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St David's Nursing Home Good

Reports


Inspection carried out on 11 February 2020

During a routine inspection

About the service

St David’s is a residential care home providing personal and nursing care to 31 people aged 65 and over at the time of the inspection. The service can support up to 35 people.

People’s experience of using this service and what we found

Risks relating to people’s individual needs and the environment were identified and planned for. People felt safe living in the home and staff understood how to keep people safe. Staff were recruited in a safe way and there were consistently enough staff to meet people’s needs. The service was clean throughout and staff took precautions to minimise the risk of infection. Accidents and incidents were investigated and reviewed to mitigate further occurrences. Medicines were managed in a safe way and staff received training in relation to this.

We made a recommendation because decisions to be made in people’s best interests were not always documented. However, our findings confirmed people were supported to have maximum choice and control of their lives and staff supported them in the least restrictive way possible and in their best interests; the policies and systems in the service supported this practice. Staff received training relevant to their roles and attended regular supervisions. People enjoyed the food and people were supported to maintain a healthy nutritional intake. Staff worked with other healthcare professionals to ensure people received coordinated care to meet their health and wellbeing needs. People were able to see their GP when they requested.

People were involved in the planning of their care and staff had time to spend speaking with people. Staff knew people well and treated them in a way which upheld their privacy and dignity.

People’s care was planned in a person-centred way and their care was reviewed regularly. Staff supported people to maintain their interests and were able to have visitors without restriction. No complaints had been received about the service in the past year, but people felt able to raise a complaint if needed.

There were systems in place to monitor and assess the quality of service being delivered. People, their relatives and healthcare professionals were asked for feedback about the service and action was taken in relation to any negative responses. The service was well-led, people knew who the manager was, and staff felt supported by the manager. Staff attended regular meetings and were clear about their roles.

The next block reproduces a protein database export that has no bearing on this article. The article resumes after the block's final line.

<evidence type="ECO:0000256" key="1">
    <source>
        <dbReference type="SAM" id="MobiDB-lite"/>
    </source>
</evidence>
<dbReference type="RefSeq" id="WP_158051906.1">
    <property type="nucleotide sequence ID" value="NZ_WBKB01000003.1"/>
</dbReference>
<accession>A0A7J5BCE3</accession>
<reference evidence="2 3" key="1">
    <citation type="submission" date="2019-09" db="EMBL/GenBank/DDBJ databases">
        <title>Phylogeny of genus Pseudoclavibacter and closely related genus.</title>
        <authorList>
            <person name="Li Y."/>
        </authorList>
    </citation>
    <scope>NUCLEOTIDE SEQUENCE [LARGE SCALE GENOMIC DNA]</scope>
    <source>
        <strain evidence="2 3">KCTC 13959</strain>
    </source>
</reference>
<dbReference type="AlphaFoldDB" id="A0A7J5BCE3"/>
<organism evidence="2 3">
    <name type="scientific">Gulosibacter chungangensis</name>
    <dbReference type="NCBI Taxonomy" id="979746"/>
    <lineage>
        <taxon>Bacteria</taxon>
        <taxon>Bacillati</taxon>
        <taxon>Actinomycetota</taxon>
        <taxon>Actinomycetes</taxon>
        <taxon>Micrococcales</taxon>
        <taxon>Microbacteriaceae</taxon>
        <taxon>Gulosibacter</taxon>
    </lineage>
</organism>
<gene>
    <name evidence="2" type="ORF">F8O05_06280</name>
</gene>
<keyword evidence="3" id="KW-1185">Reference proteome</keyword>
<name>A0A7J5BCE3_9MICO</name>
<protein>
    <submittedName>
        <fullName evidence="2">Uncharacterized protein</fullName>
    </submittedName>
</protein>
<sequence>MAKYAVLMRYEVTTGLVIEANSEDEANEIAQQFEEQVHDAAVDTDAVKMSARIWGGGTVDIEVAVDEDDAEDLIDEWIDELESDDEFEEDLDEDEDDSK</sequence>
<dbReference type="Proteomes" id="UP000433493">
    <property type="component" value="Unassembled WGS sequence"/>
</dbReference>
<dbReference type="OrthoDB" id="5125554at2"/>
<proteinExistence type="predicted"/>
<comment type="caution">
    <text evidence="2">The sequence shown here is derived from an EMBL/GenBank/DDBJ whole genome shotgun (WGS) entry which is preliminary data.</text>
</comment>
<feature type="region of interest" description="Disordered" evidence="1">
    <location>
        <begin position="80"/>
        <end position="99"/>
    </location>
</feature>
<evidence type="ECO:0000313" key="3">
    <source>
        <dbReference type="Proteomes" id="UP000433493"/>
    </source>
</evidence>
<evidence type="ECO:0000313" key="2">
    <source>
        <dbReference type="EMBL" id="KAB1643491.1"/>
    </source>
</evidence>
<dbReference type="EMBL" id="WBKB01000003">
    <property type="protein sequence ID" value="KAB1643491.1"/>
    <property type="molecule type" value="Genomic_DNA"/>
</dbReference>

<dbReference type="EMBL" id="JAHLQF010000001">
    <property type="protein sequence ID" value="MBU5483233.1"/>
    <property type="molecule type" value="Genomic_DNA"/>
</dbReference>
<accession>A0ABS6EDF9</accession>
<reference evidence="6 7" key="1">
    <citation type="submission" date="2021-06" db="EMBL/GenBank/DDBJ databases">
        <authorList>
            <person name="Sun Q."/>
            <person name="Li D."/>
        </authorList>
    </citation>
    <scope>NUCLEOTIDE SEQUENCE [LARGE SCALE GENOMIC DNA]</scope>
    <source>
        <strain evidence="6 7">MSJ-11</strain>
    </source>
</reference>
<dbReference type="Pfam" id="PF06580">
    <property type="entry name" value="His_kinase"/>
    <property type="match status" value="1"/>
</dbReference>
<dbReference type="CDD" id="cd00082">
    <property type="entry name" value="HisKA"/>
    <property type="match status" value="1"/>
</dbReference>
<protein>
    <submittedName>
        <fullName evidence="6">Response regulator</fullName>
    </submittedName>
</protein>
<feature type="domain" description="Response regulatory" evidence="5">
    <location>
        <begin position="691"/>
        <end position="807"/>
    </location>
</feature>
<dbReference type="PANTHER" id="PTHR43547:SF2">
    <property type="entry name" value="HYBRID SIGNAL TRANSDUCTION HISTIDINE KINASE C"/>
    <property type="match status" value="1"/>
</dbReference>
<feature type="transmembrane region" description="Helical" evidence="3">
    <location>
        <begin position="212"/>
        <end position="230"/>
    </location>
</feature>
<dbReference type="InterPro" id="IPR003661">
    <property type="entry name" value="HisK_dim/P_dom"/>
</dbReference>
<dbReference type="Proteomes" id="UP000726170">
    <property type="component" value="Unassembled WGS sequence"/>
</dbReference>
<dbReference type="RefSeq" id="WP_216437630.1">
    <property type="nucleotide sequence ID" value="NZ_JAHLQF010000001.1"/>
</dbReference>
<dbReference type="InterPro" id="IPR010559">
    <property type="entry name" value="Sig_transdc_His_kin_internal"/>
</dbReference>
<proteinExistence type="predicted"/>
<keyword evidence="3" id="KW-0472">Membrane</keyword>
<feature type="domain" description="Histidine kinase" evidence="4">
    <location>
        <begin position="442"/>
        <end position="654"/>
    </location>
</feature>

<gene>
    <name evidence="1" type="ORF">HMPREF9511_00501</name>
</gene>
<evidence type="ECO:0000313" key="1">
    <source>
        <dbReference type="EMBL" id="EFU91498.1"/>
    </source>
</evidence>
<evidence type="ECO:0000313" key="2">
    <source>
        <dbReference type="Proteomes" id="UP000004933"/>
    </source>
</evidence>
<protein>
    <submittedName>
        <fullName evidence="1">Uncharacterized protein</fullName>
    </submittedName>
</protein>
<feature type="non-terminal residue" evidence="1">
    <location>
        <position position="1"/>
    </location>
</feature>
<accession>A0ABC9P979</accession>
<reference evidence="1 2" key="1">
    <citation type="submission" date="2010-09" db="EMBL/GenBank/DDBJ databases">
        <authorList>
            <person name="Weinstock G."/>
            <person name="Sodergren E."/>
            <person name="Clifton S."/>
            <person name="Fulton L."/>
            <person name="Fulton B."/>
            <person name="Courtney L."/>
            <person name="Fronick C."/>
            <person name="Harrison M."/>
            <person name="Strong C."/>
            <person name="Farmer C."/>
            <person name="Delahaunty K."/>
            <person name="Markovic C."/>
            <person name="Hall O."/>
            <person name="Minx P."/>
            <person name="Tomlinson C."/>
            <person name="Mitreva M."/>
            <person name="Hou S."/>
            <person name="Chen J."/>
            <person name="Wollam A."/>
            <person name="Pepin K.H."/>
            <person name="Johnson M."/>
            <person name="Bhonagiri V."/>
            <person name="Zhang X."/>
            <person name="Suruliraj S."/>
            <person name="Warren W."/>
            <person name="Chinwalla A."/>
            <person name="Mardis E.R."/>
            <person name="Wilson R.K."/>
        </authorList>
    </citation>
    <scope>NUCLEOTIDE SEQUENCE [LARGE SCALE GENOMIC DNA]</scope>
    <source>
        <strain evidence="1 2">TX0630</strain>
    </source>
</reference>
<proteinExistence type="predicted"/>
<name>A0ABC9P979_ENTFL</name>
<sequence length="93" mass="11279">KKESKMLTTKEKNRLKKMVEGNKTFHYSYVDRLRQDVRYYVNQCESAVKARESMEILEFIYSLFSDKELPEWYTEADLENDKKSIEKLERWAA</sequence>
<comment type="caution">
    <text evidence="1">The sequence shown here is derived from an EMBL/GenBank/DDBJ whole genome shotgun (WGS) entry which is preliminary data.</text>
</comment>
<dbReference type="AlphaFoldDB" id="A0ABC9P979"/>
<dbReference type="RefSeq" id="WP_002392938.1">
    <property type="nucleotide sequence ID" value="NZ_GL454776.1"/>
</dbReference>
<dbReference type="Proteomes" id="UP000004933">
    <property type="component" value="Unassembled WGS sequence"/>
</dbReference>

For more details, please see the full report which is on the CQC website at www.cqc.org.uk

Rating at last inspection

The last rating for this service was Good (published 25 April 2017).

Why we inspected

This was a planned inspection based on the previous rating.

You can read the report from our last comprehensive inspection, by selecting the ‘all reports’ link for St David’s Nursing Home on our website at www.cqc.org.uk.

Follow up

We will return to visit as per our re-inspection programme. If we receive any concerning information we may inspect sooner.

Inspection carried out on 8 February 2017

During a routine inspection

The inspection took place on 8 and 9 February 2017 and was unannounced.

St David’s Nursing Home provides accommodation and care for up to 35 people, many of whom may be living with dementia. At the time of our inspection 34 people were living in the home.

A registered manager was in post. A registered manager is a person who has registered with the Care Quality Commission to manage the service. Like registered providers, they are ‘registered persons’. Registered persons have legal responsibility for meeting the requirements in the Health and Social Care Act 2008 and associated Regulations about how the service is run.

During our previous inspection on 5 and 6 January 2016 we found that the provider was in breach of two regulations of the Health and Social Care Act 2008 (Regulated Activities) Regulations 2014. The provider was required to take action to address the concerns we found. During this inspection on 8 and 9 of February 2017 we found that these actions had been completed.